"The mango is what I want."
Translation:ʻO ka manakō koʻu makemake.
You're definitely getting the gist of it. Words used as verbs in simple verb sentences will be at the beginning of the sentence. Words used as nouns usually (a lot of the time, anyway) have some marker like "ka", "ke", "koʻu", "kēia" before them. You're totally correct that "I wish/want/like/desire" -> "Makemake au" and that "my wish/desire" -> "koʻu makemake".
Mahalo nui for bringing up this topic in the forums, because I'm sure many others are wondering the same thing. It's a little tricky, because there are two different "ʻo"s.
The ʻami piko "ʻo" - Used when talking about proper nouns. But there are no proper nouns in the sentence "ʻO ka manakō koʻu makemake." So what kind of "ʻo" is being used here???
It is the ʻami ʻaike "ʻo" - Used in the pepeke ʻaike ʻo, a sentence pattern that is used to indicate that two things are "equivalent". "ʻO ka manakō koʻu makemake" is an example of this kind of sentence, where the two parts are "ka manakō" and "koʻu makemake". Another aspect that can be confusing is that you will also see sentences like "ʻO Keoki koʻu kumu". -> "My teacher is Keoki" or "Keoki is my teacher", where the two different "ʻo"s (one for the pronoun and one for equivalence) are in the same position and seem to overlap each other, becoming only one "ʻo". You might also see a sentence like "ʻO koʻu kumu ʻo Keoki", where you would clearly see both "ʻo"s playing their different roles in a single sentence.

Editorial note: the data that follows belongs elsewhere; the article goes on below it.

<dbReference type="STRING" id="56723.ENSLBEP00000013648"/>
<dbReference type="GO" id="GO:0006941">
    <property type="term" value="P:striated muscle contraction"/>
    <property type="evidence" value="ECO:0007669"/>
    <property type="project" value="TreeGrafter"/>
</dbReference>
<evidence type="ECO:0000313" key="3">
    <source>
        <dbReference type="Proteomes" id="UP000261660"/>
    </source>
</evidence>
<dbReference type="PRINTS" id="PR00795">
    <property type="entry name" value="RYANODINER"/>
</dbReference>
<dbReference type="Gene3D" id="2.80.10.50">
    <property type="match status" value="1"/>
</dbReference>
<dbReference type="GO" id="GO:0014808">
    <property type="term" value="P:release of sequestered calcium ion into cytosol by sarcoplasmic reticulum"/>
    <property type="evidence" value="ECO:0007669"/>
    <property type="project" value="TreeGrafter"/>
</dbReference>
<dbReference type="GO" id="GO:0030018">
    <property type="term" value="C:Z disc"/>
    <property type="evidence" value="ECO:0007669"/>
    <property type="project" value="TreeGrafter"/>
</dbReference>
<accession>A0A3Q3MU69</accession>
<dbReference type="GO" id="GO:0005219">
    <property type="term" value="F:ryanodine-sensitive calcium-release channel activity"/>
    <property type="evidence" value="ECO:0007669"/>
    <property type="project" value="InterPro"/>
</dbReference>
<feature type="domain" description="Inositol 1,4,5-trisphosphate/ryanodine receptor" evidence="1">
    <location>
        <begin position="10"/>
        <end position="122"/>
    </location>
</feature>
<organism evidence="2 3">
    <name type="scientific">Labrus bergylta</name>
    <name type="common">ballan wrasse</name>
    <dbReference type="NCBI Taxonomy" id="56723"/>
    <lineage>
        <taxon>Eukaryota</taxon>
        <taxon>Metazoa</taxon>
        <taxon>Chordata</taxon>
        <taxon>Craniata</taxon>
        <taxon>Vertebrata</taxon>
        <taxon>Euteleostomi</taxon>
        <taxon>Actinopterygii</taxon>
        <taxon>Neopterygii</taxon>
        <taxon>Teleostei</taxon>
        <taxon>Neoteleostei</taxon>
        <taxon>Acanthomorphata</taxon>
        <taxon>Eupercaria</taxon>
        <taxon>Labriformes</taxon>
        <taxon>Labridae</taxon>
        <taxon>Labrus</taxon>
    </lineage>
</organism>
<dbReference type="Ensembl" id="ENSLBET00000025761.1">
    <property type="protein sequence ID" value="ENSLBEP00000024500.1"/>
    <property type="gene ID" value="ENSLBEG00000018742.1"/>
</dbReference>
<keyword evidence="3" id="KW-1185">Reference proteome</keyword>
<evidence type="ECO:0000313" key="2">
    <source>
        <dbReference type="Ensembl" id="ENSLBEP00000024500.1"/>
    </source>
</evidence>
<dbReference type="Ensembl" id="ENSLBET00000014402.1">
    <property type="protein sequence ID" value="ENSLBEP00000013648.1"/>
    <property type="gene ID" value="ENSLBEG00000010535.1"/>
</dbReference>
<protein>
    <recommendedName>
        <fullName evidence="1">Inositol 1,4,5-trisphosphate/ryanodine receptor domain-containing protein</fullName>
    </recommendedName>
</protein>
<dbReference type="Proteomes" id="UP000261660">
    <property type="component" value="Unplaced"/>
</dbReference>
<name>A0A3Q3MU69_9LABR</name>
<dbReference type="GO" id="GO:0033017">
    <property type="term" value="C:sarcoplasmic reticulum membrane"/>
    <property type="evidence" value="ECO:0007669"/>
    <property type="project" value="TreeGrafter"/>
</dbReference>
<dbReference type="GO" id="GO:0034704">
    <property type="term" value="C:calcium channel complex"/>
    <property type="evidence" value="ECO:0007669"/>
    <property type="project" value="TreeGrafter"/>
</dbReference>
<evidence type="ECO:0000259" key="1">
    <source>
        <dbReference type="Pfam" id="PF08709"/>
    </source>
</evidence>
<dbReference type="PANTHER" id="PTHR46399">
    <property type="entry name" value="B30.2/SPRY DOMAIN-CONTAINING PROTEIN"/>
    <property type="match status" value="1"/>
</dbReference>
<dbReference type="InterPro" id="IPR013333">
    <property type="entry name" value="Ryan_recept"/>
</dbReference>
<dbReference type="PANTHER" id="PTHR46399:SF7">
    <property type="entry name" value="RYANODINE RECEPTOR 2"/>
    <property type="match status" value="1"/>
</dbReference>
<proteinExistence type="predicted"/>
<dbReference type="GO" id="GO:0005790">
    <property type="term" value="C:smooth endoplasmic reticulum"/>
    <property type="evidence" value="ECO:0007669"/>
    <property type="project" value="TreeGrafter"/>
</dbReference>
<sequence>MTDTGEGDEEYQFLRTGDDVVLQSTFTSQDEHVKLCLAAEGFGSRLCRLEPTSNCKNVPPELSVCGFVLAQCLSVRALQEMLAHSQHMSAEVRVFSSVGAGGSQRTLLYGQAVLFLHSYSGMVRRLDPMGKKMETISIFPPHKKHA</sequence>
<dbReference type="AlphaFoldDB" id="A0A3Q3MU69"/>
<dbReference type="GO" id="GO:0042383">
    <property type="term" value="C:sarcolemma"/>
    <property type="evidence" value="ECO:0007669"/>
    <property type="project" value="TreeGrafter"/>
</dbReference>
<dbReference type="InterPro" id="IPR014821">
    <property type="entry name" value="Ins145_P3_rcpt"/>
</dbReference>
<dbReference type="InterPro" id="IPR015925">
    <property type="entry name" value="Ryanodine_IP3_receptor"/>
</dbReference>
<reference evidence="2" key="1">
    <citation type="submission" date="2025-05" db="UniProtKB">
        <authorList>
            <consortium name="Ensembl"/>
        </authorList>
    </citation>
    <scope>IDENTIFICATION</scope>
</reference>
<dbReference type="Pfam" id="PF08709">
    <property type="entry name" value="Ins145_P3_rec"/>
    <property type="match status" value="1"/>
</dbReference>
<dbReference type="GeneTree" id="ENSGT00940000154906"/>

Mind boggled yet? :)
Well, there is another kind of equivalence sentence pattern, and that is the pepeke ʻaike "he", which is like the pepeke ʻaike "ʻo", but, where the things connected to "ʻo" are more "specific" (expressing "am the", "are my", "is that", etc.), the things connected to "he" are more "general" (expressing "am a", "are a", "is an", etc.).
Hope that helps a bit!
No. Possession classes are based on the type of object being discussed, not based on whether anyone actually possesses it. O-class possessions are things you were born with, things that you cannot change, and things you can climb into or on top of. U-class possessions are things that are extremely intimate, such as a lover. A-class possessions are things you acquire throughout life, including money and children. I feel like mangoes are acquired during your life.
That is a very good explanation. Info on possessives seems hard to pin down. Iʻve got an explanation for 0-possessives (thatʻs a zero or null symbol) and N-possessives (neither which Iʻve yet read) but I have nothing on U-possessives. Iʻm sure all these will come up eventually as DL ʻŌlelo continues to develop or I get around to reading about them. Have a lingot.